Jesus Christ! You can’t even walk down the street this winter without tripping over an Oscar-baitey biopic with every alternate step. I mean, honestly—have you noticed that four of the eight best picture nods this year are biopics? Not that anyone gives a shit about the Oscars, obviously, but the point I’m laboriously trying to drive home is that I think we could all do with a bit of escapism that isn’t mired in a bloody-minded scramble for awards. But whatever. Selma, then.
Ava DuVernay, responsible for a few critical darlings including the Ebert-praised 2011 drama I Will Follow, directs the project. Generally speaking, there’s not too much to find fault with as far as technical execution is concerned, and the few yet surprisingly engaging action sequences are well presented and appropriately weighty. I was a bit suspect of the mixing of real-life documentary black-and-white style footage and the slick 2014 present-day footage; the intention was obviously to add to the immersion and remind the audience that Selma was based on real-life events, but in reality I found the juxtaposition quite jarring.
Written by mysterious entity calling himself Paul Webb and incorporating some contributions from DuVernay herself (for which she is not credited) Selma tells the story of Martin Luther King Jr.’s attempts to secure the voting rights for the black population of Selma, Alabama circa 1965. The film is Webb’s only screenwriting credit, and the Internet remains reluctant to divulge much of his biographical information. Be that as it may, the film is functional if unchallenging, and serves more to document the facts of the Selma campaign rather than to tell an enduring story. When you get right down to it, what we’ve got here is basically a run of the mill “good vs. evil” story with a slight change of outfit. What is the message that we’re supposed to take away from this, exactly? That racism is bad? Thanks, Selma, but at this point that’s kind of up there with “the Nazis were dicks.”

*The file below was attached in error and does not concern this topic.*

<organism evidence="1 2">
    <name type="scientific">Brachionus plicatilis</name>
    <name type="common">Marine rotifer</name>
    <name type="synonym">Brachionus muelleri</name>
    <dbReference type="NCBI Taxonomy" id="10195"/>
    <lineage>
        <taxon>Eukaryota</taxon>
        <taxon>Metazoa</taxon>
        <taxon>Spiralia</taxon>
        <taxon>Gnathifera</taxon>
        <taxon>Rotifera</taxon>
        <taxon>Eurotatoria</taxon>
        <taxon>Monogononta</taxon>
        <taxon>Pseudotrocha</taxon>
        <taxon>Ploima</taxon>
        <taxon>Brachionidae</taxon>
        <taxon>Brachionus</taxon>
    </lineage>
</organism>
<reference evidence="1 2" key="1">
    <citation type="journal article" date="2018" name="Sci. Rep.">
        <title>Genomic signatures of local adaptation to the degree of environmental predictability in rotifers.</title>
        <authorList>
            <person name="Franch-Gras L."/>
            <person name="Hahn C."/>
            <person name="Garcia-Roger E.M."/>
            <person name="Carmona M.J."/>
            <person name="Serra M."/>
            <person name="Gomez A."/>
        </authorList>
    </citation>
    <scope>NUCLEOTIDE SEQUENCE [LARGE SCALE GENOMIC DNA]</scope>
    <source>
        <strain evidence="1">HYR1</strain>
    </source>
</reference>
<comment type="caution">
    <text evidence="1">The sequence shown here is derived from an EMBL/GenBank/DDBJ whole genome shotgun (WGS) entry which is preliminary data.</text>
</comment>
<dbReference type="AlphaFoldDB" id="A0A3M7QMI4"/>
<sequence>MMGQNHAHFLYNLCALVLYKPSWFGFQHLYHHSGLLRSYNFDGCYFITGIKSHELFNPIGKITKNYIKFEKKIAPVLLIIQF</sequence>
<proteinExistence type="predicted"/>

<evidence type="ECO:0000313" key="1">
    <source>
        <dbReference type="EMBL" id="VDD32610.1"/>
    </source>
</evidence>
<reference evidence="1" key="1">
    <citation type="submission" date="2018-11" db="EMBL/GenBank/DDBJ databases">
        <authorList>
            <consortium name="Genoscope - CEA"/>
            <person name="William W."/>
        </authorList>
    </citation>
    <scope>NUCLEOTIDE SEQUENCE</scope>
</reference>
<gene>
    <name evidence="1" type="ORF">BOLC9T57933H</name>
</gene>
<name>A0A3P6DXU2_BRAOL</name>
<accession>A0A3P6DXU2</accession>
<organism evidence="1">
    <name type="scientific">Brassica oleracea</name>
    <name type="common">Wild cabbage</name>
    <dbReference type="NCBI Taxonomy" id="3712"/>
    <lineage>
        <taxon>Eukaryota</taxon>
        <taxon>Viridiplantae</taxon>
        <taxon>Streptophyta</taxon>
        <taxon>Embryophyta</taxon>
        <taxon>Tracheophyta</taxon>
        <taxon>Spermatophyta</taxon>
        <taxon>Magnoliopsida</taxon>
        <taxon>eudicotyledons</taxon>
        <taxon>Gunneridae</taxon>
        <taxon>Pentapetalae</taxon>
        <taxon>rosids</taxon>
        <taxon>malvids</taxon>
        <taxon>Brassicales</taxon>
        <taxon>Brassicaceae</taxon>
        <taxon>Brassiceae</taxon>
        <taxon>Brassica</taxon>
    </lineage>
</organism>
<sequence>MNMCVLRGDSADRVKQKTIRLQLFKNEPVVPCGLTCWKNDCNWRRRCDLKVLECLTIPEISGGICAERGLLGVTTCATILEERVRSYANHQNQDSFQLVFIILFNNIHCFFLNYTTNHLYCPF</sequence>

I’m kind of getting down on a mostly decent film, and I think it’s because I disapprove of the intention behind it. The posters for Selma, instead of boldly proclaiming the film’s title, might as well read “OSCAR BAIT: HANDLE WITH CARE.” It’s pandering, mostly, and for that I find myself ill disposed towards it. It’s an open palm, groping blindly for a hint of gold come February. The cynic in me is fully expecting Selma to win best picture, but the truth is that essentially anything else deserves to win more. The film is so safe and committee-designed and virtually incapable of offending or challenging anyone that I can hardly say that it adds to the culture of cinema in any way aside from the mostly serviceable technical execution.
For what it’s worth, David Oyelowo is a fine actor, and plays Dr. King with admirable aplomb, though generally his role is restricted to making sweeping speeches and proselytizing—all tailor-made for maximum poignancy, naturally.
The bottom line is that Selma is just okay. That might sound like an inelegant summation coming from a guy who just spent five paragraphs shouting into a void, but all in all it’s an exceedingly safe movie that just happened to hit the theaters in a year so rife with sociopolitical tension. It’s watchable, to be sure, but fundamentally insubstantial, and I resent it for it’s award-hungry intentions.
Rating: 3.5 out of 5